Britain is leading the way with some exciting new technology research that should help dementia caregivers.
The first locator system, called the SOS (trademarked system), was developed by Blue Tree Services and was just released into the UK marketplace. The SOS system uses an alarm that is worn by a person with dementia. This alarm allows a caregiver to monitor the person's location by using an individual mapping system. The system is internet based and can help watch one or more people who are in motion. These smart alarms also let the caretaker know if the alarm system is not being worn or has been left somewhere. Mike Smuts, the Managing Director of Blue Tree Services, feels that this product, "...can give freedom back to individuals without compromising their safety". For more information and availability for medical applications, visit www.bluetreeservices.co.uk.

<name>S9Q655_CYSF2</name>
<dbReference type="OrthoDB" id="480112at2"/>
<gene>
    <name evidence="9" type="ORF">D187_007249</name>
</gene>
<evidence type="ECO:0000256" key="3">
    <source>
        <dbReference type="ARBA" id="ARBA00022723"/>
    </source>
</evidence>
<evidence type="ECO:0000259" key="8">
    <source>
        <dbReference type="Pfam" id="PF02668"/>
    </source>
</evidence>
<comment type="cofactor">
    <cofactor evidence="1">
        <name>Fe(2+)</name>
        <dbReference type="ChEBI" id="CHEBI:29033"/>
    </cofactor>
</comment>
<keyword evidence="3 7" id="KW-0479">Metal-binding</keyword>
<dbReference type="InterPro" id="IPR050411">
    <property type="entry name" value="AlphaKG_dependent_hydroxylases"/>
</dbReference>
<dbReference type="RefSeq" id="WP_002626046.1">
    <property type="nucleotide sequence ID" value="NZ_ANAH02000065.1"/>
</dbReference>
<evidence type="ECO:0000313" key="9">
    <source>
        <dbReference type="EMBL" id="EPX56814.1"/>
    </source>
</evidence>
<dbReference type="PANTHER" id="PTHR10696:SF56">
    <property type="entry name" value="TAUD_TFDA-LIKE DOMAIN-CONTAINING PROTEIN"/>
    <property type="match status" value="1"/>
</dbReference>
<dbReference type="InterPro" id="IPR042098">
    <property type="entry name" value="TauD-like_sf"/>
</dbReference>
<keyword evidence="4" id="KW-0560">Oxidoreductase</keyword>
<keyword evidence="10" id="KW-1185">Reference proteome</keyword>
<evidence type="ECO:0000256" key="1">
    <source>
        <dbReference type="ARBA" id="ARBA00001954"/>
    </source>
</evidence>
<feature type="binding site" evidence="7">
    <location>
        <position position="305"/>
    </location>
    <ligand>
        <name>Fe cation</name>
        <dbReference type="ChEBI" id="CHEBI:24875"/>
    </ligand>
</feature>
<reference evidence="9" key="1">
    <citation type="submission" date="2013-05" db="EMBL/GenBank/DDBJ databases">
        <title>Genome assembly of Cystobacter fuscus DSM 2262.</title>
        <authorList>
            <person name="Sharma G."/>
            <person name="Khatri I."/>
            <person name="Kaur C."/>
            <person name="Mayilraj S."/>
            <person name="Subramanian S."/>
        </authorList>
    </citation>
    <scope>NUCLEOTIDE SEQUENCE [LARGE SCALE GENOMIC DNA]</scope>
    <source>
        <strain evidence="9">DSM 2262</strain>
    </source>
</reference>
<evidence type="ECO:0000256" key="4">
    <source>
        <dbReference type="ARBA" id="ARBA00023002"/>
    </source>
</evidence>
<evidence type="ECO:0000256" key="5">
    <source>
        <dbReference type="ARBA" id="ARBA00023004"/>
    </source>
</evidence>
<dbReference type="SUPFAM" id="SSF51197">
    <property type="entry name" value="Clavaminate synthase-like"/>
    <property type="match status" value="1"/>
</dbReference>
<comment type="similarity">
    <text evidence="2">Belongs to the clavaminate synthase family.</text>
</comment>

Imagine a person with dementia having limited caregiving needs because his house "speaks" to him. That's the exciting news from a joint venture between the Bristol City Council's Adult Community Care Service, Dementia Voice and Housing 21. The technology was actually developed by the Bath Institute of Medical Engineering (BIME) at the University of Bath. The goal of the project was to find ways to help people adjust to living back alone in their homes after a spell in the hospital and to try to prevent re-hospitalizations. Special sensors installed in the pilot homes respond to the behaviors of the occupants by giving simple voice prompts, recorded by familiar family members. For instance, if a person was noted to be moving around at night, voice prompts would direct him gently back to bed. Lights might go on in response to getting out of bed and faucets would shut off after a period of time. A good summary of the whole project can be found at http://www.seniorjournal.com/NEWS/Eldercare/7-01-24-NewTechnology.html